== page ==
A think tank has called for the government's plans for an infrastructure bank and a business bank to be merged into one body.
UK think tank the Institute for Public Policy Research said in a report released on September 19 that the business bank initiative would need to be ambitious to be successful, and should offer investments into infrastructure to help the UK catch up with the rest of the developed world.
In what the IPPR is calling the British Investment Bank, the bank should be 100% state owned, should increase lending for infrastructure and to SMEs and should be allowed to immediately raise funds on capital markets by issuing bonds
The IPPR's report also said the government would need to inject £40bn into the bank to kick-start it, with the leveraging meaning it could have a balance sheet of over £140bn within four years.
This highly ambitious figure is way off current expenditure by government on business-boosting initiatives.
The government has already signed off on introducing a Green Investment Bank (GIB) in 2012 (subject to EU
approval) as part of its commitment to delivering long-term sustainable growth consistent with the UK’s climate change objectives.
This GIB will only have initial funding of £3bn from the government, but even when it is able to raise funds in capital markets the GIB will fall short of being a suitable national investment bank, said the IPPR's report.
Tony Dolphin, chief economist for the IPPR, added that the capital injection needed to launch the investment bank should be disregarded from the government's balance sheet to help the chancellor meet his fiscal targets.
"A fully-fledged British Investment Bank should not be held back by the vagaries of the UK’s accounting practices. Its self-financing activities should be excluded from the government’s target fiscal measures and it should be free to raise funds on capital markets.”
The report also finds that SMEs have been struggling to obtain credit from the banks for more than five years - a time which pre-dates the current recession.
"In the decades prior to the financial crisis, commercial banks gradually pared back their basic credit provision function in order to focus on short-term trading and commission-based activities such as mergers and acquisitions: activities that yielded bigger and more immediate profits," the report said.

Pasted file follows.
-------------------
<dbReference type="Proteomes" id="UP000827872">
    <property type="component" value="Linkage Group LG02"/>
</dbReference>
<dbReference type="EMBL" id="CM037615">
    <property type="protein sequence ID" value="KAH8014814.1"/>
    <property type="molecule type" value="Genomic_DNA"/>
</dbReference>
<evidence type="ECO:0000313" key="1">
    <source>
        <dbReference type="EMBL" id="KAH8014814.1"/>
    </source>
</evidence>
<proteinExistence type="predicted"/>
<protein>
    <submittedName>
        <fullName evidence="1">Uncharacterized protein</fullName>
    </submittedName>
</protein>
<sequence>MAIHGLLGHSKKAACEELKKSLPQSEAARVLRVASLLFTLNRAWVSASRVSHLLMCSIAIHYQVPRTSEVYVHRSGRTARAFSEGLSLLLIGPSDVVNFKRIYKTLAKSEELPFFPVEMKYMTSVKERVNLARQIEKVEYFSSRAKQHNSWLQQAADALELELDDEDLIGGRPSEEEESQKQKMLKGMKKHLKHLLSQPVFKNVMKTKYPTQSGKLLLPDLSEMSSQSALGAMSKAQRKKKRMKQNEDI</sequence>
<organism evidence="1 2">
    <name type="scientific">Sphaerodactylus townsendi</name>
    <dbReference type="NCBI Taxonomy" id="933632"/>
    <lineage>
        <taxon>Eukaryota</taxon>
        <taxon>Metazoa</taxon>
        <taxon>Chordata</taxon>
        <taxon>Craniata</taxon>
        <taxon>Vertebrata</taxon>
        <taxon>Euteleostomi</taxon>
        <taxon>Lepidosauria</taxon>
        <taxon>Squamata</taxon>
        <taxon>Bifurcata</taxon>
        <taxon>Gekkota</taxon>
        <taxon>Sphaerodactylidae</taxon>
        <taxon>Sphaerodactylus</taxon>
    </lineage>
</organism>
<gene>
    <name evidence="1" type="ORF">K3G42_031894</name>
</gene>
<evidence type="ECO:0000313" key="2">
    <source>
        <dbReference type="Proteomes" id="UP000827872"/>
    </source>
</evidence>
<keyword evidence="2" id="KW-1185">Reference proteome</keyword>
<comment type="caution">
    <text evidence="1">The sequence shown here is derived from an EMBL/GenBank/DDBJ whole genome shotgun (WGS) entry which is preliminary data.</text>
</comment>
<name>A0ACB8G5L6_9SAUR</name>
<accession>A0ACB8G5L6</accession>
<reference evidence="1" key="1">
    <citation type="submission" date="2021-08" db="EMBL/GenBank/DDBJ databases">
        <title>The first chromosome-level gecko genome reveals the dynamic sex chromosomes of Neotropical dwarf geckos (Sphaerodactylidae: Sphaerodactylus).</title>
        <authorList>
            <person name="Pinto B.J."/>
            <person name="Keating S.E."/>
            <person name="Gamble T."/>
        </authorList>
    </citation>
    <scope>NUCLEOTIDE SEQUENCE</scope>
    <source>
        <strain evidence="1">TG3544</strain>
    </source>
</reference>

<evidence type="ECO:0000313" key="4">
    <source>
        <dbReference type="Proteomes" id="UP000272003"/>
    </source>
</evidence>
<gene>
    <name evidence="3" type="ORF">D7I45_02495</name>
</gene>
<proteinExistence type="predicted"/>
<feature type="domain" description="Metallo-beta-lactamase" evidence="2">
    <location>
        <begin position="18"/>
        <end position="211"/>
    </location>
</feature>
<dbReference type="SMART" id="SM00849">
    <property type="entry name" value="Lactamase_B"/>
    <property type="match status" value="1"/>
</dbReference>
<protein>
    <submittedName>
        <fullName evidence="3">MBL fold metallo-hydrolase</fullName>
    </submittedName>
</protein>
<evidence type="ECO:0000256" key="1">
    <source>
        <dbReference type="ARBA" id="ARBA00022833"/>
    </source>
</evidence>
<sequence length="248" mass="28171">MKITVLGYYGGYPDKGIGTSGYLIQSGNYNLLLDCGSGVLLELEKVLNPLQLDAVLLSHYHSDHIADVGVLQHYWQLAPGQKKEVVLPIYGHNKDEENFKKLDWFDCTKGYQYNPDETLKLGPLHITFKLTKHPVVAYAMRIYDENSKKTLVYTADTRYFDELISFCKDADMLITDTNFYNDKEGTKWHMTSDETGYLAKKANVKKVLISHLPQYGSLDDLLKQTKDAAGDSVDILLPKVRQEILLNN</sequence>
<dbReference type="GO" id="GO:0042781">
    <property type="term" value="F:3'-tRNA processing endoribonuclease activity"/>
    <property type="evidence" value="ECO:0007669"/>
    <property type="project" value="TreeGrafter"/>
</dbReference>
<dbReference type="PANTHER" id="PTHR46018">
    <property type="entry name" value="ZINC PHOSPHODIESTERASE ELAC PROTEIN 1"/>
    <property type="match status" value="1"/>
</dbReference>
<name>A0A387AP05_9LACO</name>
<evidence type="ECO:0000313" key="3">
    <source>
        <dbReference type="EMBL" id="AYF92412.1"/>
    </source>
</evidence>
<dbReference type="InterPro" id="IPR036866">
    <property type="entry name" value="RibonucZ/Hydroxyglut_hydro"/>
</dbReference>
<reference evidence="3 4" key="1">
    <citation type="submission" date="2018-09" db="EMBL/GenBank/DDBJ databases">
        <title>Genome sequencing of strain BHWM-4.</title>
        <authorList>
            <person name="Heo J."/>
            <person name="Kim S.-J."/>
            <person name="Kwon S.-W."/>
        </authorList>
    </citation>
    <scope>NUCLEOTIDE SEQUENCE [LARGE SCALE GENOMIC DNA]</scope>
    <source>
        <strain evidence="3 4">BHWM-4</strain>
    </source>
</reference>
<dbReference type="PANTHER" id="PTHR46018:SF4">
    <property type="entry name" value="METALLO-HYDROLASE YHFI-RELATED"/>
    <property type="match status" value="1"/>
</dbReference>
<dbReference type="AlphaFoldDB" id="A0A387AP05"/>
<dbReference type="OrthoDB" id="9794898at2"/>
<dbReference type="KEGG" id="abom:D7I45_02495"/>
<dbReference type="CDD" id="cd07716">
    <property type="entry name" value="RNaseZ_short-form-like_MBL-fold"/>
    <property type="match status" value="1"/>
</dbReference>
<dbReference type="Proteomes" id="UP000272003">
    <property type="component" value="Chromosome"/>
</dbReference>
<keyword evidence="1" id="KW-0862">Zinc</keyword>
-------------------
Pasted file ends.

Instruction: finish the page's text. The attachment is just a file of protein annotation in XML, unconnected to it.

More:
"The introduction of a new risk weighting system for bank assets under (European regulation) Basel III is likely to see commercial banks further reduce their exposure to the SME sector, since it will be subject to higher-risk premiums."
Companies looking to raise between £500,000 and £2m were the worst hit, said the IPPR, because the amount was too great to raise informally from friends and family but too little to interest investors.
Despite the two sectors - infrastructure and SME lending - needing different skill sets from bankers, the IPPR drew inspiration from Brazil where the Brazilian Development Bank has the same dual mandate. It would also diversify the business and provide regular low-risk returns from some of the simpler infrastructure projects.
However, the British Bankers' Association dismissed the notion that the majority of firms were not gaining access to credit, saying that while many firms renewed credit easily, only one in ten businesses wanted to borrow at any time.
"Most do not need, or want, external funding and for many others the current economic climate is too uncertain for them to want to take on debt. In many cases, as interest rates are historically low, those with credit are paying off their loans and overdrafts rather than taking out more credit," a spokesman said.
"Businesses which want to borrow should not be put off approaching their bank. If their application does not succeed at first, the banks offer an independently-monitored appeals process. If the business needs further help, the banks offer access to a UK-wide network of business mentors. And if bank financing is not appropriate, the bank will signpost alternative sources of support and funding which may have a greater appetite for risk."
The UK’s six largest banks (Barclays, HSBC, Lloyds, RBS, Santander and Standard Chartered) has already established the Business Finance Taskforce to analyse the facts, create momentum and ensure money is lent prudently and fairly to support the economic recovery without initiating another credit surge.
The main initiatives are the Better Business Finance website, which contains fact sheets and a dedicated section for start ups, the Mentors For Me online mentoring network and Business Finance For You, which lists a wide range of alternative lenders including business angels, regional funds, government schemes and other banks.